The End

220px-Tin_House.jpgI have an interesting track record with literary publications … they keep disappearing, often just after I renew my subscription. Unfortunately, in this case it is one of my very favorites.  Tin House has accompanied me through many years of excellent reading.

I will miss it.

Dear Tin House Reader,

Tin House’s 20th Anniversary Issue, to be published in June 2019, will be the publication’s last. I’m grateful to Rob Spillman, Elissa Schappell, and Holly MacArthur, and the entire magazine staff, current and past, for their part in creating a vital, versatile outlet, and hosting important literary and cultural conversations over the past twenty years. It has been a remarkable run.

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Winter Reading

VOLUME 20, Number 2: Winter Reading

d51a43c9-f505-44d6-8d52-26baee6a8294.jpgOf that “season in hell” I very well remember the twenty days that I was interned in the military mental hospital. The reason? One morning in the barracks at a very early hour, in less than ten minutes I very methodically drank a bottle of cognac, smoked hashish and kef, and took five amphetamines. Two hours later during the military drills, under the influence of that ferocious mixture, I shot my gun at the clouds. They asked what had gotten into me and I explained that I was crazy.

—ENRIQUE VILA-MATAS, “The Literature of No”

Hunter S. Thompson said “When the going gets weird, the weird turn pro.” To us this means, when the world is at its most chaotic, problematic, and inscrutable, that is when the outcasts, misfits, and true artists are able to make sense of the senseless, or at least transmogrify the disorder into their own order. Emotional turmoil—even pain—promises renewal, renaissance, new journeys, new projects, fresh ideas. In this Winter Reading, we celebrate our weird heroes, upheaval, and the surfacing that must precede art. After all, if anyone can find meaning in entropy and turn to freeze into a flower, she’s an artist.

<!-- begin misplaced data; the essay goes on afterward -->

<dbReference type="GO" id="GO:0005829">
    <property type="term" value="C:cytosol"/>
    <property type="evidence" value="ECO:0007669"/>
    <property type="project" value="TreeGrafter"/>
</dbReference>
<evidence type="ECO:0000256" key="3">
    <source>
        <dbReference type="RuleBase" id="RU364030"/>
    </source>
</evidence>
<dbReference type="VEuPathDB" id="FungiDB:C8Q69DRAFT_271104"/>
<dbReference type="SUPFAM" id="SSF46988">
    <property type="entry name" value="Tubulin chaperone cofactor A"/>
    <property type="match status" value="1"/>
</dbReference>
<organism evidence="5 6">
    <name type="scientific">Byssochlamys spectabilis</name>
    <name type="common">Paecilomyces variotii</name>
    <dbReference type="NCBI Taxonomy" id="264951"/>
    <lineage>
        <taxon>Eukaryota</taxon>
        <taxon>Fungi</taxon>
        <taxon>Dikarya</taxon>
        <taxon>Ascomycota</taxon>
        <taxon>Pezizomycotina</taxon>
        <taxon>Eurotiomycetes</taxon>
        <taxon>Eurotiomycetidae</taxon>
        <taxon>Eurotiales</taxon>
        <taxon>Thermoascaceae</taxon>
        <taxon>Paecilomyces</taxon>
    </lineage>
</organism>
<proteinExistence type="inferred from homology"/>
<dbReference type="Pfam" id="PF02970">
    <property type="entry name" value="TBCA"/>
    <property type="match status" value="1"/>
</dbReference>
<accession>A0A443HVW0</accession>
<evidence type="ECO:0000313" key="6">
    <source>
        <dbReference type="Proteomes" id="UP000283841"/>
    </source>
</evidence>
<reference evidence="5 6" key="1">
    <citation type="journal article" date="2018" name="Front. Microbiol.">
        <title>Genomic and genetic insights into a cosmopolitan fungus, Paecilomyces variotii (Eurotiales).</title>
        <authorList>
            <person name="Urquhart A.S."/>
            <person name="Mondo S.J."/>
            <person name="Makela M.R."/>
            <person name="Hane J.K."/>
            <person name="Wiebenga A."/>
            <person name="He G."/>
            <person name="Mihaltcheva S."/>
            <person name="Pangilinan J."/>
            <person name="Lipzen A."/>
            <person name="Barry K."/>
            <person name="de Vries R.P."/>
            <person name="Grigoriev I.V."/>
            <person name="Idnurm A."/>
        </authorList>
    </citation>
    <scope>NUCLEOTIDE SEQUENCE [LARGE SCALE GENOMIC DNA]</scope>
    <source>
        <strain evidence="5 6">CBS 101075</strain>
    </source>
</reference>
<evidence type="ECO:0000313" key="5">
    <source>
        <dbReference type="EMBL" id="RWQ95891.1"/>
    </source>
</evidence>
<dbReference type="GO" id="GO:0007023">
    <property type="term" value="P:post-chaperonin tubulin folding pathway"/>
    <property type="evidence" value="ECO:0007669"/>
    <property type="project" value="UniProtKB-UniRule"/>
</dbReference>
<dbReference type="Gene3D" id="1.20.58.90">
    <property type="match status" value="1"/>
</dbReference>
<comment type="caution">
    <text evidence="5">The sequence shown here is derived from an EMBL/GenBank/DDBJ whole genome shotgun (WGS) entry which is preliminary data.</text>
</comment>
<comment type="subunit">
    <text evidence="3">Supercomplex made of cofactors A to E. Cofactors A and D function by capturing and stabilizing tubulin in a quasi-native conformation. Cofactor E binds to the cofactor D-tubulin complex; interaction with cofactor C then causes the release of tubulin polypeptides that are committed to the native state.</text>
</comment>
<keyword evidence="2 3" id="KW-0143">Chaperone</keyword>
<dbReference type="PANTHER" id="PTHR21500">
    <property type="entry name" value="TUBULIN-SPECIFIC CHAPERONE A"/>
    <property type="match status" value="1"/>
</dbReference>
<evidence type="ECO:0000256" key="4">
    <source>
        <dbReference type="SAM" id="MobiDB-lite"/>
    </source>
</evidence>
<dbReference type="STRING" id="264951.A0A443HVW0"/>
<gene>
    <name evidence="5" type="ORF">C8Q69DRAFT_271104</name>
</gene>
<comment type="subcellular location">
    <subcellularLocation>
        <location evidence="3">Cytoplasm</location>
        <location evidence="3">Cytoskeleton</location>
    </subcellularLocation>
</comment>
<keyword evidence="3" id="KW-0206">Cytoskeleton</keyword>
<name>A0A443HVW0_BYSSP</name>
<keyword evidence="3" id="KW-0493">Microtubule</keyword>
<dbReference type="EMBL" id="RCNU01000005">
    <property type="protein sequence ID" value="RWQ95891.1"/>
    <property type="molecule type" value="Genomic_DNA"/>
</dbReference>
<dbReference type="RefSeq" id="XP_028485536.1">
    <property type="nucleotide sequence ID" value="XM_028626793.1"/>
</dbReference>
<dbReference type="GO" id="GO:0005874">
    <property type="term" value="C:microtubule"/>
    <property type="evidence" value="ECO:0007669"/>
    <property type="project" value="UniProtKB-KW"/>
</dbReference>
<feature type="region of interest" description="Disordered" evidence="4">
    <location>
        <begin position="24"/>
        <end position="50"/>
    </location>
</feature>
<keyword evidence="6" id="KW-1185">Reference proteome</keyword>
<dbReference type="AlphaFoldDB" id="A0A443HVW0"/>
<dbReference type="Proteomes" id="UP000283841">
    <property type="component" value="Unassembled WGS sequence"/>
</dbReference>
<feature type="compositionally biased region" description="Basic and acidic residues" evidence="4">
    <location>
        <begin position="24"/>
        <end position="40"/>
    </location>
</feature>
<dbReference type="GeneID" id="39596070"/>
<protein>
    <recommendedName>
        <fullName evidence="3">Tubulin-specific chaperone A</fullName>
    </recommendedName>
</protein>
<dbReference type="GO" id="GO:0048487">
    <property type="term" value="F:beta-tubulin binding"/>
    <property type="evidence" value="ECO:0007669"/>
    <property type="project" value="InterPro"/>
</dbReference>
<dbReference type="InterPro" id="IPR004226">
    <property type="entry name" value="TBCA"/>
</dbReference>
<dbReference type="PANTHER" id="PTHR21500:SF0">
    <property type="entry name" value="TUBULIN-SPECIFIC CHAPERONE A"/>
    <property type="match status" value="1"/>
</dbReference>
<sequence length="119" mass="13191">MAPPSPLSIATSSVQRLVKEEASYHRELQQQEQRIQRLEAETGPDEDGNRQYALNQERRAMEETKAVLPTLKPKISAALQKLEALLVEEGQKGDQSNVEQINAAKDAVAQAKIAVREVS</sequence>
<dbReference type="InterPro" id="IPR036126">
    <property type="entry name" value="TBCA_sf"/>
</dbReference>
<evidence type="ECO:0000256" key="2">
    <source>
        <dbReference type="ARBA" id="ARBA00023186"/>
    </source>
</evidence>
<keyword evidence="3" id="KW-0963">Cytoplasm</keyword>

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As Another Year Fades Away

download-1.jpgWell I’m walking well but my eyesight sucks. Thank goodness for electronic manipulation of the text (bigger and more distinct) otherwise I’d be back to the curved page of an actual book and the further distorted view through even the best magnifying device held in my shaking hand.

This last month of the year I have a rather diverse pool of proposed reading. I started with the Oasis trilogy which I finally got the order of the books right and just to keep up with the idea of a trilogy opted for the three collected short novels of Gina Berriault. I almost went back to three novels by Kurt Vonnegut but instead filled in the list with a scattering of previously suggested novels or books I have been wanting to read for some time.

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Lesser Known Classics

An interesting article appeared in The Guardian promoting some lesser known classics published by Penguin Classics. I admit to having read only one of the selections but I do have a couple of the titles hanging around my bookshelves. Which titles do you consider adding to your reading list in the next few weeks?

download-1.jpgYou might ask whether a book can justify the term “classic” if it only has a handful of readers. I believe it can. There are three essential criteria for defining a classic: it must have endured a number of years; it must have intrinsic literary quality; but, most crucially, it must still be alive, to be able to connect with readers, thrilling them with flashes of recognition and revelation. This is the brilliant paradox at the heart of a classic: it may have been written centuries ago, but its kernel of truth still feels startlingly contemporary. So it doesn’t matter how many people admire a classic; the important thing is what it can do to you. There’s even a particular pleasure when you make a literary connection and you know you’re among a limited number of initiates. “Few people love the writings of Sir Thomas Browne,” wrote Virginia Woolf, for example, about the esoteric 17th-century essayist, “but those that do are the salt of the earth.” So I recommend striking out and investigating those more shadowy shelves. What follows is a personal selection of some less well-known classics. I hope you enjoy these and that they lead you to other lesser known passages in the marvelous library of world literature.

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